In the past two games, No. 11 West Virginia’s offense has totaled the following: 1,250 yards of total offense, 748 yards passing and a staggering 139 points.  To put that into perspective, last season New Mexico scored 144 for points the entire 12-game season.  Yeah, the Mountaineers will fit right in in the high-octane Big 12.  About that defense, though; WVU allowed the Herd 545 yards of offense, including 413 yards passing.  Then again, defense is optional in the Big 12, so that side of the ball might not be as big a deal after all.

Perfect Wes
For the first half, at least.  Making his first start at the collegiate level, quarterback Wes Lunt completed all 11 of his first-half passes in what would ultimately become an 84-0 win over Savannah State.  Those would actually be the only throws Lunt made in the blowout win as he gave way to J.W. Walsh and Clint Chelf for the rest of the first half and through the end of the “game.”

Lattimore’s return a boon for ‘Cocks
If No. 9 South Carolina entertains any thoughts of getting past defending SEC East champ Georgia, Marcus Lattimore returning to — and remaining at — 100-percent health will be of utmost importance.  Based on one game, that’s the direction the running back, who suffered a season-ending ACL tear last year, is headed.  In South Carolina’s season-opening conference win over Vanderbilt on Thursday, Lattimore rushed for 110 yards and scored the Gamecocks’ only two touchdowns in the 17-13 decision.  While Lattimore wasn’t worked as hard as he’s been the past two seasons, the fact that he came out healthy against a stout ‘Dores defense portends — all available appendages crossed — good things for the player and the team in 2012.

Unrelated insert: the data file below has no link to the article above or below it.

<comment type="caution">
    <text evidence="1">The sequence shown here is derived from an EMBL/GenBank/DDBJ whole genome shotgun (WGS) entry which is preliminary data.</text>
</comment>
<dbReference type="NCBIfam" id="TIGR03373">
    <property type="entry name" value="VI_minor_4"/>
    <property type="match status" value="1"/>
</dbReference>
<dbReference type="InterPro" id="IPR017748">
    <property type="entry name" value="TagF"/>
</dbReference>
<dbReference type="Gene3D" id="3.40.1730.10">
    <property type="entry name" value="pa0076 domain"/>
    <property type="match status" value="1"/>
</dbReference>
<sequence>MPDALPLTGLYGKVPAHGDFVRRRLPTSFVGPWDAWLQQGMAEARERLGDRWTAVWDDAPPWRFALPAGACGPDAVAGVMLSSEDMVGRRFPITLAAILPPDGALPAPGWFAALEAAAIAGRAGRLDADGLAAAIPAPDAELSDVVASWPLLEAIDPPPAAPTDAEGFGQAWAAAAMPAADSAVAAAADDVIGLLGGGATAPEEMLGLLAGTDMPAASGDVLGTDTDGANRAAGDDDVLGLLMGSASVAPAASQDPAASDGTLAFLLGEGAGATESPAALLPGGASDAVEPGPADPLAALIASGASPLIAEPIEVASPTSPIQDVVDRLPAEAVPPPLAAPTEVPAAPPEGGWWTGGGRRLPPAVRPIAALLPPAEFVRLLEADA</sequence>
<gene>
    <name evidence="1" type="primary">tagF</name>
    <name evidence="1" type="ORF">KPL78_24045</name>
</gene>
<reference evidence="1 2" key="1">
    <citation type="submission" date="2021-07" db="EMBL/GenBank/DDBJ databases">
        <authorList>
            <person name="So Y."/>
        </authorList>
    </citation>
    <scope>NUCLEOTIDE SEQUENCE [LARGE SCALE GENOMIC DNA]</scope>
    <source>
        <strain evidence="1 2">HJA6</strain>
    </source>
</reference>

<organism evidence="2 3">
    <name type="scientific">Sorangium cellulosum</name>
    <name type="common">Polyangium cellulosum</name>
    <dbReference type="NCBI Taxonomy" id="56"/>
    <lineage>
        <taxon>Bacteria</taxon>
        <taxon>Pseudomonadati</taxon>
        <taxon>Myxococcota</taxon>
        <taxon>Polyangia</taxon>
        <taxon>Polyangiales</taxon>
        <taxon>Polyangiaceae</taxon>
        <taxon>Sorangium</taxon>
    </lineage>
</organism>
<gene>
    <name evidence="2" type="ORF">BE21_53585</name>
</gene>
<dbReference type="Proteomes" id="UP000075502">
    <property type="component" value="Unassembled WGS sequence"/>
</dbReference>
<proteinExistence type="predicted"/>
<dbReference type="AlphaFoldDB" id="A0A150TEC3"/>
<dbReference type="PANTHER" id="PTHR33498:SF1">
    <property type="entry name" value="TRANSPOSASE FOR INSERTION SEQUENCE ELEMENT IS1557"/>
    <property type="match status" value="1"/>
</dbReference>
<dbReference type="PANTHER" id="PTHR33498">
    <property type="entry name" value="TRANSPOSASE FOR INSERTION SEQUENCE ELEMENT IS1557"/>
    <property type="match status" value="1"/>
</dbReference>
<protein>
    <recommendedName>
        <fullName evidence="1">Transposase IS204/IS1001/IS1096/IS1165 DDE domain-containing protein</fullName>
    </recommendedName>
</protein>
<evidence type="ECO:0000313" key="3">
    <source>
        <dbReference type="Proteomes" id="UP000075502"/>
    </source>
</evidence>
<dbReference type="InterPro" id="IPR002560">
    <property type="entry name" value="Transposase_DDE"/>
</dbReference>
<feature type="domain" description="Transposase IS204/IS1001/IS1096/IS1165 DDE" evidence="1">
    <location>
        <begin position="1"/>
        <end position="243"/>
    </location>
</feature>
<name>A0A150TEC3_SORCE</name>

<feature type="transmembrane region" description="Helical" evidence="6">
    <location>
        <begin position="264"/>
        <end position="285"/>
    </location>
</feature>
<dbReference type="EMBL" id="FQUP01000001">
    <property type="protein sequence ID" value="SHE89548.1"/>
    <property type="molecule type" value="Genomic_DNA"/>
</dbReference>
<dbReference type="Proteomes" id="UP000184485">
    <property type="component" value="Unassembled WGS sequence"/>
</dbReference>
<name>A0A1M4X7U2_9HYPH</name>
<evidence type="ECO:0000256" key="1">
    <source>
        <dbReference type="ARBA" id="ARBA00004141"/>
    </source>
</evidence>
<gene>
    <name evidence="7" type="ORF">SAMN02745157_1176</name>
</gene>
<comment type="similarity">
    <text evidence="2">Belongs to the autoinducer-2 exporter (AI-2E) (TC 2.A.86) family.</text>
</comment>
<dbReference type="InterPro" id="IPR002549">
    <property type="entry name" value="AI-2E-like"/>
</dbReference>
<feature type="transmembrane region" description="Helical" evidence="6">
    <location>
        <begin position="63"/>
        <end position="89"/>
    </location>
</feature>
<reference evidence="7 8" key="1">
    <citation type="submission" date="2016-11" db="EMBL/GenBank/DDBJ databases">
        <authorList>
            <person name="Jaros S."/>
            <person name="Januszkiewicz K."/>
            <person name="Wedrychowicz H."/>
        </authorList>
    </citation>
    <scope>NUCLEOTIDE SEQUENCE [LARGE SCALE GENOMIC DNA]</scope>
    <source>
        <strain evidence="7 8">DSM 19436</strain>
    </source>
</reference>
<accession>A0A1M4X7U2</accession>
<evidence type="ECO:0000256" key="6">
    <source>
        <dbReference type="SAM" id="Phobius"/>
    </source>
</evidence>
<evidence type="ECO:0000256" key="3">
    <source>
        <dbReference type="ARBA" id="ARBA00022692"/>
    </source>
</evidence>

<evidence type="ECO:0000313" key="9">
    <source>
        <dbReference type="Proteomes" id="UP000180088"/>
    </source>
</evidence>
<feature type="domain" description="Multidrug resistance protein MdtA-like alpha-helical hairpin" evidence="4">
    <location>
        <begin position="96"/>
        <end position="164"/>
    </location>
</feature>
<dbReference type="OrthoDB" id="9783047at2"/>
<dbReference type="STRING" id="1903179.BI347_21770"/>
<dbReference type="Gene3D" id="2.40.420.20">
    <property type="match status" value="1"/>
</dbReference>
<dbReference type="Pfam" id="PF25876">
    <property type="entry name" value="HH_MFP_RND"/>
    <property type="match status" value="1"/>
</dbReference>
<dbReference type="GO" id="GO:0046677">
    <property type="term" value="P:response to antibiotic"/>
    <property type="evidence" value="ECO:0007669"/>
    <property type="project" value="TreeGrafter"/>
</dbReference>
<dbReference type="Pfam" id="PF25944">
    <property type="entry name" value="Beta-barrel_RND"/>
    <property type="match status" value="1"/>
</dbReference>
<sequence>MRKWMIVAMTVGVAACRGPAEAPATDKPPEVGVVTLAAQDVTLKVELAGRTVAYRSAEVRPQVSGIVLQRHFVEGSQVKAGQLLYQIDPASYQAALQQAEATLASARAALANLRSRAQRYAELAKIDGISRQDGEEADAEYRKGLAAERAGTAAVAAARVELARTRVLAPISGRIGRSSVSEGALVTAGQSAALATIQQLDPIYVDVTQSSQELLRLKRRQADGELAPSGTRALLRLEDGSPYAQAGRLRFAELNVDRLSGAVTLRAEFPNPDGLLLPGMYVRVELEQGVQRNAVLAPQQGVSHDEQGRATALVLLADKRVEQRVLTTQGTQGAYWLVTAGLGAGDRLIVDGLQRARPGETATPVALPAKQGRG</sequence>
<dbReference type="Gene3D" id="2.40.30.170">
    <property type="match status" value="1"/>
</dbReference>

Youth romps in uncle vs. nephew tilt
In his first game as head coach at Richmond, Danny Rocco had the misfortune of taking his FCS program into Virginia and going up against an underrated Cavaliers squad.  And, as if a 43-19 pasting wasn’t bad enough, a player very close to the coach helped in the torching.  Michael Rocco, the head coach’s nephew, threw for 311 yards and a touchdown in the 24-point win.  Suffice to say, Thanksgiving/Christmas gifts should be interesting in the Rocco households this year.

LOSERS

Floyd Mayweather
The boxer bet a total of $2.9 million on Michigan to cover the spread against Alabama.  The spread was anywhere between 12 and 14 points.  The Wolverines lost by 27.  That will leave a mark on the ol’ bank account, regardless of how big the purse was for your last fight.

Sooner forgetting this, the better